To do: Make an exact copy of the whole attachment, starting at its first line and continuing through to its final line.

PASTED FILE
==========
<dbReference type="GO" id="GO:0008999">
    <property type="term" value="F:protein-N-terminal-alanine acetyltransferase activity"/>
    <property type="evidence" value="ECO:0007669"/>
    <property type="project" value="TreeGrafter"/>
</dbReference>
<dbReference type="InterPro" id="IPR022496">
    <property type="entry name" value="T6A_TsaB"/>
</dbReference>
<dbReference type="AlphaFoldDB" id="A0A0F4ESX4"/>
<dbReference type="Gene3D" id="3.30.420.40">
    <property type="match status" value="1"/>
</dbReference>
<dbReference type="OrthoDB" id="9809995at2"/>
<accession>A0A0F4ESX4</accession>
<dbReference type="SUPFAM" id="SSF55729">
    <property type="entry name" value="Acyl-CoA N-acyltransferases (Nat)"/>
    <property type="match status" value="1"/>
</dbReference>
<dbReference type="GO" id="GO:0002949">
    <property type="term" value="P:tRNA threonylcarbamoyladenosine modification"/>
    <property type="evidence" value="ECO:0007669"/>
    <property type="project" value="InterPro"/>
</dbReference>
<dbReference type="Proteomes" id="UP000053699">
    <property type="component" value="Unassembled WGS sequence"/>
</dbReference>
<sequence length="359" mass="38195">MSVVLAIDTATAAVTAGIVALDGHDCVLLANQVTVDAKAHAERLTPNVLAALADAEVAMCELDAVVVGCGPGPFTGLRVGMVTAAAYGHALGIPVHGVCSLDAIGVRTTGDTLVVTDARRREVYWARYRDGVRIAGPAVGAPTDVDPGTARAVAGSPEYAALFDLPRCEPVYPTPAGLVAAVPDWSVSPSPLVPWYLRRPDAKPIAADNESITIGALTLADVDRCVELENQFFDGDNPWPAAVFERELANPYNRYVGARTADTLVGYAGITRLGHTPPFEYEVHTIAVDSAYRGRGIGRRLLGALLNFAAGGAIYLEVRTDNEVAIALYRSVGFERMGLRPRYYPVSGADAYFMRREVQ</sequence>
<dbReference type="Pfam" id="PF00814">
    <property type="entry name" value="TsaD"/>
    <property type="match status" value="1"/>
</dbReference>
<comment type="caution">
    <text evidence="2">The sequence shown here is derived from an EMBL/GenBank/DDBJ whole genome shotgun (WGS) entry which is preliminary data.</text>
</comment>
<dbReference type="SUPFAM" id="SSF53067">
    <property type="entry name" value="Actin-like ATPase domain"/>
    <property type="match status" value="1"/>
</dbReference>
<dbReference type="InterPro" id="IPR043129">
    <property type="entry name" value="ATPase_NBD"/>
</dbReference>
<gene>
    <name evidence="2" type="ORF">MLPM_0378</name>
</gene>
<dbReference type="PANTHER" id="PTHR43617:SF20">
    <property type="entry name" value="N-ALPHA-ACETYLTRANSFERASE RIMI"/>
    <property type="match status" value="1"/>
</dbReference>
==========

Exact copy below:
<dbReference type="GO" id="GO:0008999">
    <property type="term" value="F:protein-N-terminal-alanine acetyltransferase activity"/>
    <property type="evidence" value="ECO:0007669"/>
    <property type="project" value="TreeGrafter"/>
</dbReference>
<dbReference type="InterPro" id="IPR022496">
    <property type="entry name" value="T6A_TsaB"/>
</dbReference>
<dbReference type="AlphaFoldDB" id="A0A0F4ESX4"/>
<dbReference type="Gene3D" id="3.30.420.40">
    <property type="match status" value="1"/>
</dbReference>
<dbReference type="OrthoDB" id="9809995at2"/>
<accession>A0A0F4ESX4</accession>
<dbReference type="SUPFAM" id="SSF55729">
    <property type="entry name" value="Acyl-CoA N-acyltransferases (Nat)"/>
    <property type="match status" value="1"/>
</dbReference>
<dbReference type="GO" id="GO:0002949">
    <property type="term" value="P:tRNA threonylcarbamoyladenosine modification"/>
    <property type="evidence" value="ECO:0007669"/>
    <property type="project" value="InterPro"/>
</dbReference>
<dbReference type="Proteomes" id="UP000053699">
    <property type="component" value="Unassembled WGS sequence"/>
</dbReference>
<sequence length="359" mass="38195">MSVVLAIDTATAAVTAGIVALDGHDCVLLANQVTVDAKAHAERLTPNVLAALADAEVAMCELDAVVVGCGPGPFTGLRVGMVTAAAYGHALGIPVHGVCSLDAIGVRTTGDTLVVTDARRREVYWARYRDGVRIAGPAVGAPTDVDPGTARAVAGSPEYAALFDLPRCEPVYPTPAGLVAAVPDWSVSPSPLVPWYLRRPDAKPIAADNESITIGALTLADVDRCVELENQFFDGDNPWPAAVFERELANPYNRYVGARTADTLVGYAGITRLGHTPPFEYEVHTIAVDSAYRGRGIGRRLLGALLNFAAGGAIYLEVRTDNEVAIALYRSVGFERMGLRPRYYPVSGADAYFMRREVQ</sequence>
<dbReference type="Pfam" id="PF00814">
    <property type="entry name" value="TsaD"/>
    <property type="match status" value="1"/>
</dbReference>
<comment type="caution">
    <text evidence="2">The sequence shown here is derived from an EMBL/GenBank/DDBJ whole genome shotgun (WGS) entry which is preliminary data.</text>
</comment>
<dbReference type="SUPFAM" id="SSF53067">
    <property type="entry name" value="Actin-like ATPase domain"/>
    <property type="match status" value="1"/>
</dbReference>
<dbReference type="InterPro" id="IPR043129">
    <property type="entry name" value="ATPase_NBD"/>
</dbReference>
<gene>
    <name evidence="2" type="ORF">MLPM_0378</name>
</gene>
<dbReference type="PANTHER" id="PTHR43617:SF20">
    <property type="entry name" value="N-ALPHA-ACETYLTRANSFERASE RIMI"/>
    <property type="match status" value="1"/>
</dbReference>